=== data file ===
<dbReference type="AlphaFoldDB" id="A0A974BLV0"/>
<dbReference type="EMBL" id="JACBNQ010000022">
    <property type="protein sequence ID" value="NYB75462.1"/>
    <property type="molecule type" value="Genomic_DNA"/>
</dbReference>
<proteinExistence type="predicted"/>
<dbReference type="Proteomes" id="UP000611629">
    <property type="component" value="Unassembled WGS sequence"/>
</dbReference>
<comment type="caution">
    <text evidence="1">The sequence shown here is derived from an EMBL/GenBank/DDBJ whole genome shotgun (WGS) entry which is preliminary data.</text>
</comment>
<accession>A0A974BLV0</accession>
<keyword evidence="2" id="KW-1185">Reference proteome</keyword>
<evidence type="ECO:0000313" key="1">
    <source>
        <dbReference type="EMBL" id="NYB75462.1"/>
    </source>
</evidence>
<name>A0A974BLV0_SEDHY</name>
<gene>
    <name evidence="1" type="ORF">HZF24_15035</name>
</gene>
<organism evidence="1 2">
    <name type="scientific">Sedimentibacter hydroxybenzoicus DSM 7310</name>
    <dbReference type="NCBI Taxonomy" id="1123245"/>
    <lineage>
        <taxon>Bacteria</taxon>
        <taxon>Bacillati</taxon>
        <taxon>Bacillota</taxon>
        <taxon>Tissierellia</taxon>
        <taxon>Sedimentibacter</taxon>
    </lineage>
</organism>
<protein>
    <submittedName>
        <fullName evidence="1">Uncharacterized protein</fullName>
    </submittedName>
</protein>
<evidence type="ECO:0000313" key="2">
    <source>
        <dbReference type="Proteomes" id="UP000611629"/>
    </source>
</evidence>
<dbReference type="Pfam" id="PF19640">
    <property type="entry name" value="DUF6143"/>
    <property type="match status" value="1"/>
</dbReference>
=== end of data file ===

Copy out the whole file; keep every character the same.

<dbReference type="AlphaFoldDB" id="A0A974BLV0"/>
<dbReference type="EMBL" id="JACBNQ010000022">
    <property type="protein sequence ID" value="NYB75462.1"/>
    <property type="molecule type" value="Genomic_DNA"/>
</dbReference>
<proteinExistence type="predicted"/>
<dbReference type="Proteomes" id="UP000611629">
    <property type="component" value="Unassembled WGS sequence"/>
</dbReference>
<comment type="caution">
    <text evidence="1">The sequence shown here is derived from an EMBL/GenBank/DDBJ whole genome shotgun (WGS) entry which is preliminary data.</text>
</comment>
<accession>A0A974BLV0</accession>
<keyword evidence="2" id="KW-1185">Reference proteome</keyword>
<evidence type="ECO:0000313" key="1">
    <source>
        <dbReference type="EMBL" id="NYB75462.1"/>
    </source>
</evidence>
<name>A0A974BLV0_SEDHY</name>
<gene>
    <name evidence="1" type="ORF">HZF24_15035</name>
</gene>
<organism evidence="1 2">
    <name type="scientific">Sedimentibacter hydroxybenzoicus DSM 7310</name>
    <dbReference type="NCBI Taxonomy" id="1123245"/>
    <lineage>
        <taxon>Bacteria</taxon>
        <taxon>Bacillati</taxon>
        <taxon>Bacillota</taxon>
        <taxon>Tissierellia</taxon>
        <taxon>Sedimentibacter</taxon>
    </lineage>
</organism>
<protein>
    <submittedName>
        <fullName evidence="1">Uncharacterized protein</fullName>
    </submittedName>
</protein>
<evidence type="ECO:0000313" key="2">
    <source>
        <dbReference type="Proteomes" id="UP000611629"/>
    </source>
</evidence>
<dbReference type="Pfam" id="PF19640">
    <property type="entry name" value="DUF6143"/>
    <property type="match status" value="1"/>
</dbReference>